So once again we face the cold Sunday nights without our favourite bunch of supernatural house mates. It appears as though the BBC anticipated this and they have already commissioned a fifth series, so it’s not all bad news.

After an opening episode to rival any season finale, just how can series creator Toby Whithouse out do himself this time?

Last weeks cliffhanger in the nightclub, gets an off camera resolution. Alex is already proving her worth as a ghost, and Hal is dangerously close to having a full-blown lapse.

Annie is also struggling, after ghost Eve’s tour of the future and the revelation that her death as a baby is the soul thing that can prevent a horrific future.

Mark Gatiss gloriously plays one of the old ones, Mr Snow, he’s a softly spoken, thousands of years old Vampire with a devilish sense of humour. In short, perfect casting and another strong aspect of this revamped series finale.

A brief scene set in 2022 shows a then ten-year-old Eve encounter Mr Snow, so her importance to the Vampires continual existence means she must be kept alive at all costs.

Back in the present day, Hal is still trying to stay off the blood. He fears Mr Snow becoming aware of his presence, as Hal knows he will be unable to refuse Snow’s offer to rejoin them.

Meanwhile Tom remembers how to make remote bombs from household items. Well, he can’t quite remember how to make a remote so he and Hal reside themselves to being blown up once they set it off.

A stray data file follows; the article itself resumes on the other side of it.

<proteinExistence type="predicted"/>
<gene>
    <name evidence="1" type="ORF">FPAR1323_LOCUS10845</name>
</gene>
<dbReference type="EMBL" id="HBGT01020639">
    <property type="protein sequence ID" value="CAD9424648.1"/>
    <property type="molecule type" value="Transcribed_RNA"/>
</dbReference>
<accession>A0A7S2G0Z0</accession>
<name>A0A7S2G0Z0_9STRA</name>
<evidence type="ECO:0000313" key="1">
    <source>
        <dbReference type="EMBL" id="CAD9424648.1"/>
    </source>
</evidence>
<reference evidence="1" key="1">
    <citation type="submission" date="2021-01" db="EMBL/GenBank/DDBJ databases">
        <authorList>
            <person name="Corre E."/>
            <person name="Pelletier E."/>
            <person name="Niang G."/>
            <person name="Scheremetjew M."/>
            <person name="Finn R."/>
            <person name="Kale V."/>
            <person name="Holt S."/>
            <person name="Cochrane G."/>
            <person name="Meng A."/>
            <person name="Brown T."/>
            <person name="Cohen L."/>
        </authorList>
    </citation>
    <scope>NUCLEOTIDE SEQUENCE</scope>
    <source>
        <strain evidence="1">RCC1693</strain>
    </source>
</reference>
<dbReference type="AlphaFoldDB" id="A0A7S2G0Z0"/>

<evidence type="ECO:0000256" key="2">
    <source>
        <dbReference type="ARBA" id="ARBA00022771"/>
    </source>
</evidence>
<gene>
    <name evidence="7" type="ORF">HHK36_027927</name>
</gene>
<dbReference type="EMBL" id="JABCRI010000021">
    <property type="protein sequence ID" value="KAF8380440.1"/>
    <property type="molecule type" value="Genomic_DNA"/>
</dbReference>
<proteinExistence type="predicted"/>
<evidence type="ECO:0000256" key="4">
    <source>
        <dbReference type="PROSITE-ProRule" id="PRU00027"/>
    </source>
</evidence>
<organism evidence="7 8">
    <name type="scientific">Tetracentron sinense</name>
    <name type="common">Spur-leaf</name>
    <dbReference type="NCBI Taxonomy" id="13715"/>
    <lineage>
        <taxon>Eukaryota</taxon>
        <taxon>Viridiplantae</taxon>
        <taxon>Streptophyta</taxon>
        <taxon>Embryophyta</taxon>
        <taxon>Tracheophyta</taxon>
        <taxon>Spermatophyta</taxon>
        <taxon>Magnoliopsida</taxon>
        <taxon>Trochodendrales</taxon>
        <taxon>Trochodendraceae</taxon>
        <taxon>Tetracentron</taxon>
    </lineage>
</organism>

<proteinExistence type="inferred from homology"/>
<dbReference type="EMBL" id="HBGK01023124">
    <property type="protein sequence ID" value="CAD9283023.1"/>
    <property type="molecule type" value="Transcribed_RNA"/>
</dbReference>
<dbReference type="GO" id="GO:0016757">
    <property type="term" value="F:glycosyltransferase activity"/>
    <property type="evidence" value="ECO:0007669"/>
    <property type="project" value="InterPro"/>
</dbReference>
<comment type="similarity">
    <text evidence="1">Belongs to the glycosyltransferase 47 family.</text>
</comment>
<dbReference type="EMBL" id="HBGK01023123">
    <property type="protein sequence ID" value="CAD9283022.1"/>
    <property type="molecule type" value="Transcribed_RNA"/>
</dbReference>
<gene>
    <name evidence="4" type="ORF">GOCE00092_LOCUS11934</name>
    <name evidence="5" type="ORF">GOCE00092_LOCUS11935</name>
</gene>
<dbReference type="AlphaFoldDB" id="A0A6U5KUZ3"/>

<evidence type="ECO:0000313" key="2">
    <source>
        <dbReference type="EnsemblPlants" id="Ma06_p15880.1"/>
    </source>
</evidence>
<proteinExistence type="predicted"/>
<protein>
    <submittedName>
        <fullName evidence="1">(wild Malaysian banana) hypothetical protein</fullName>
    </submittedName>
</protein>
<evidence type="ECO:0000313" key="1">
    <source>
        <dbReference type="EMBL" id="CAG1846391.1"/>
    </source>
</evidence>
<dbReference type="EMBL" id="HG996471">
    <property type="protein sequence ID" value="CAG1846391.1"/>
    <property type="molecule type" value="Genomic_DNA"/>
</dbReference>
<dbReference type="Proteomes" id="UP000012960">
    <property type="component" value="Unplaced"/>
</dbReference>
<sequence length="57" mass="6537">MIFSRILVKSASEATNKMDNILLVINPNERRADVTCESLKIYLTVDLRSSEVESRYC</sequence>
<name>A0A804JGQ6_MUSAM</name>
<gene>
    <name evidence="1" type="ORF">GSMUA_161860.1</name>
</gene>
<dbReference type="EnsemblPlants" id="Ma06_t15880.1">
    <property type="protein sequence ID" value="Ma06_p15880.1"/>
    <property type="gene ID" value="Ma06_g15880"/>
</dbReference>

Just like the first episode of this series, there was an uneasy sense of dread looming in this finale. That unmistakable feeling that things will never be the same again after the closing credits.

Annie and Alex make a desperate last stand to rescue baby Eve after Tom seemingly hands her over to the enemy. Using her finely tuned skills, Annie is a force to be reckoned with. Even Alex has picked up a few ghostly tricks to fend of vampires.

Mr Snow informs Annie that they want the baby alive, after all the fall of mankind is because we waited to be saved and didn’t save ourselves.

Making a heartbreaking choice, it’s Annie that triggers the bomb and takes out all of the old ones, and baby Eve. Ghost Eve now never existed, her tether to this world starts to fade and Annie knows her unfinished business is now complete, a teasing line about Annie not following the rules gives us hope we may see her again.

However, this felt like her conclusion and in my heart I believe Nina, Mitchell and George were all waiting for her on the other side.

Lenora Crichlow has brought dignity, strength and laughs to Annie for 4 years. Her girl next-door looks only add to the charm of Annie, you will be missed sorely but rest in peace.

Cutler was perhaps the best baddie we have had (yes even better that Herrick), I am keeping my fingers crossed he didn’t die, but I fear I am clutching at straws.

Series four was very much a ‘passing the torch’ series, there are no original characters left but Toby Whithouse has created new characters just as exciting and well, human! Damien Molony brought mystery and a sense of humour to Hal, and Michael Socha was a welcome full-time addition.

Tom is determined to help Hal with overcoming his blood thirst, Alex has some unfinished business and just who was the government agent collecting all those mobile phones? Well you can bet your afterlife you will find out in series 5.

Being Human returns next year for a slightly shorter series of 6 episodes.

Chris Suffield

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